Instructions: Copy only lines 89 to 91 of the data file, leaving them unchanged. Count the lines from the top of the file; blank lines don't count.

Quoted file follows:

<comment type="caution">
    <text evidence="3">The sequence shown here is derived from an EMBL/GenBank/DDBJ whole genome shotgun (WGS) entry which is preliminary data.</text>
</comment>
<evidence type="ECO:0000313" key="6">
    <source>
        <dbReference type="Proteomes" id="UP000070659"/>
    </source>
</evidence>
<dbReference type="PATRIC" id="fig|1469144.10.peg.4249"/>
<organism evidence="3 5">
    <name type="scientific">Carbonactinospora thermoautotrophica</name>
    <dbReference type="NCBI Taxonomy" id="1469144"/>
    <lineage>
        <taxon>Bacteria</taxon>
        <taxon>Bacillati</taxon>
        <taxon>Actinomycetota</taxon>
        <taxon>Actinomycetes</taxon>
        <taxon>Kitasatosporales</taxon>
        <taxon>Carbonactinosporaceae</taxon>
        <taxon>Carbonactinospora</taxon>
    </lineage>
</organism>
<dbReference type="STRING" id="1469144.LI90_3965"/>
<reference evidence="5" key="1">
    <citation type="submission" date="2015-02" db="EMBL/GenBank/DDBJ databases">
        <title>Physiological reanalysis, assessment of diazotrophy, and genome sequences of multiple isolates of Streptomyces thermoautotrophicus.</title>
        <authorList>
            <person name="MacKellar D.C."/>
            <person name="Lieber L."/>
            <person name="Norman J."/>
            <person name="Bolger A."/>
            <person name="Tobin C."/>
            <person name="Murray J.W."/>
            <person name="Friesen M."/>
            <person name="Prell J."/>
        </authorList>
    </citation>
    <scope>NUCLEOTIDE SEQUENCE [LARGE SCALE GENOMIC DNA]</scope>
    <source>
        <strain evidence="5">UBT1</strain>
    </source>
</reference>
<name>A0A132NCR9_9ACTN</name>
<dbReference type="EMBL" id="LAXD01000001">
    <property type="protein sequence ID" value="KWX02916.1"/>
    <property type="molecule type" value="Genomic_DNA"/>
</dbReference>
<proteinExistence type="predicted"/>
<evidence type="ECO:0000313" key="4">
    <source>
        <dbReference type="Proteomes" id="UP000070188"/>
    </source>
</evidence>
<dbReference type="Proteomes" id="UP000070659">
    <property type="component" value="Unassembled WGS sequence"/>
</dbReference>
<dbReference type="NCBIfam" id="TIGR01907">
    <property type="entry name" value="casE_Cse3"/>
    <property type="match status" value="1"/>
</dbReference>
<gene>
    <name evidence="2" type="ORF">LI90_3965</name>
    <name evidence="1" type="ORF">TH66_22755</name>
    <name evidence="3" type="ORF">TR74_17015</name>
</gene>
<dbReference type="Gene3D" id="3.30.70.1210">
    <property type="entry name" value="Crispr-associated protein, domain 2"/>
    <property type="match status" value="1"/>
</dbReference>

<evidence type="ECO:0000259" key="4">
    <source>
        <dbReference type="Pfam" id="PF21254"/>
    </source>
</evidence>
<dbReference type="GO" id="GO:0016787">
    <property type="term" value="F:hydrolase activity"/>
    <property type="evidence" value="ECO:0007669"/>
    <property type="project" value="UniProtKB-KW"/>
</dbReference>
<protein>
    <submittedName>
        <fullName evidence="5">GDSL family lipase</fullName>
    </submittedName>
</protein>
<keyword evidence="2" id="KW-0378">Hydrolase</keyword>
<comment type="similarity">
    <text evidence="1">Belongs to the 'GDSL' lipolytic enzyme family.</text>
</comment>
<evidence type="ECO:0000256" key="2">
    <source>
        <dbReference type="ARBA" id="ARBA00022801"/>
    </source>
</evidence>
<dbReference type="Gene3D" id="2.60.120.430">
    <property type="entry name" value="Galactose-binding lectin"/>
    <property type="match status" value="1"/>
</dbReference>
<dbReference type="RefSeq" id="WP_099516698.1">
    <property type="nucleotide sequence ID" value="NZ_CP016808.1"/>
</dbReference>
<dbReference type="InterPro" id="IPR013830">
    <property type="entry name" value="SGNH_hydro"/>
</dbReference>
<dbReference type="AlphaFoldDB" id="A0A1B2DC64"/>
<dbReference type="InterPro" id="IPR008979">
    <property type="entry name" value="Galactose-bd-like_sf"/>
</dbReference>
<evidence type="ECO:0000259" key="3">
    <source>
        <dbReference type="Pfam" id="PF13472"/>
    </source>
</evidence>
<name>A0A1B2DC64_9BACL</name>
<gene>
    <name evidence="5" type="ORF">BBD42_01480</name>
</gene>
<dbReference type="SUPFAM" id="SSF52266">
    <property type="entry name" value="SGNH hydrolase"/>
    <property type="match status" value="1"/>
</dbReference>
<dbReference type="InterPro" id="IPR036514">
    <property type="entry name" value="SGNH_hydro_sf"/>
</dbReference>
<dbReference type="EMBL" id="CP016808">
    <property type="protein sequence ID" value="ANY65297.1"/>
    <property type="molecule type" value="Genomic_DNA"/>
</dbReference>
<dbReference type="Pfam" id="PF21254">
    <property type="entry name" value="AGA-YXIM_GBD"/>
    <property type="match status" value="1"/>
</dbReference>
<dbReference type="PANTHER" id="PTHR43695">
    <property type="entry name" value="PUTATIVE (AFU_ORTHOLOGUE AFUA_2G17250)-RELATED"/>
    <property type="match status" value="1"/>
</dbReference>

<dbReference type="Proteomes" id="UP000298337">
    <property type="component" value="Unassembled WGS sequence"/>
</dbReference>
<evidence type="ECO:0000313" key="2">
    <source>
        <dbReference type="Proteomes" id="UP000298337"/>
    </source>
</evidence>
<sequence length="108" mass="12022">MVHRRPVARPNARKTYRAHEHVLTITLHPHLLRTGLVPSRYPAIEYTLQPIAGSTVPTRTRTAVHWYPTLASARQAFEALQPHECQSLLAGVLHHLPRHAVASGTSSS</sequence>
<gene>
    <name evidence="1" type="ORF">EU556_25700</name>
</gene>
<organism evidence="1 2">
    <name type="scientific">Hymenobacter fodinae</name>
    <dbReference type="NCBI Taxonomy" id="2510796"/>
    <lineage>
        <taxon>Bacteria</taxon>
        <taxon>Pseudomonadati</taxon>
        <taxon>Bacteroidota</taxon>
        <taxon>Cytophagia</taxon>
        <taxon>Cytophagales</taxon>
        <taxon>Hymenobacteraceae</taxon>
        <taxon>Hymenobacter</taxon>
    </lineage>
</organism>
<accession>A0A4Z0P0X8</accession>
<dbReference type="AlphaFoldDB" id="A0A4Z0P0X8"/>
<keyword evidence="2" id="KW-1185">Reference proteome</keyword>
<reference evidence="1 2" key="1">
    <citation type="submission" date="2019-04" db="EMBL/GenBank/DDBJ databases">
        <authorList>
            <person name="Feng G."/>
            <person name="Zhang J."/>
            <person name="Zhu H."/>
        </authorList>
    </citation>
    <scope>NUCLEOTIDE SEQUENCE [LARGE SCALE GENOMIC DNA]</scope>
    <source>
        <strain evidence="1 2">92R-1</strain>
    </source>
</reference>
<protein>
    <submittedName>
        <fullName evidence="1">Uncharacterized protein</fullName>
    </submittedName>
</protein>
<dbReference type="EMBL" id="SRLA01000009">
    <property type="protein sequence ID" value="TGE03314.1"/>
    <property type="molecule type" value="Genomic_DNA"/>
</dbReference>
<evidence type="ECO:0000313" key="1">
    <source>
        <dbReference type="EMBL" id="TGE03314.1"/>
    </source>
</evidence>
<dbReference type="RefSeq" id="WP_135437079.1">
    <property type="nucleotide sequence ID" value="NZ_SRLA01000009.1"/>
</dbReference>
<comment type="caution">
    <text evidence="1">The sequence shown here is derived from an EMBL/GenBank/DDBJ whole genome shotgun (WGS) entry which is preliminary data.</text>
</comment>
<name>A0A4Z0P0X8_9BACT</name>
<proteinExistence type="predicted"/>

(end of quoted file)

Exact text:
<evidence type="ECO:0000256" key="2">
    <source>
        <dbReference type="ARBA" id="ARBA00022801"/>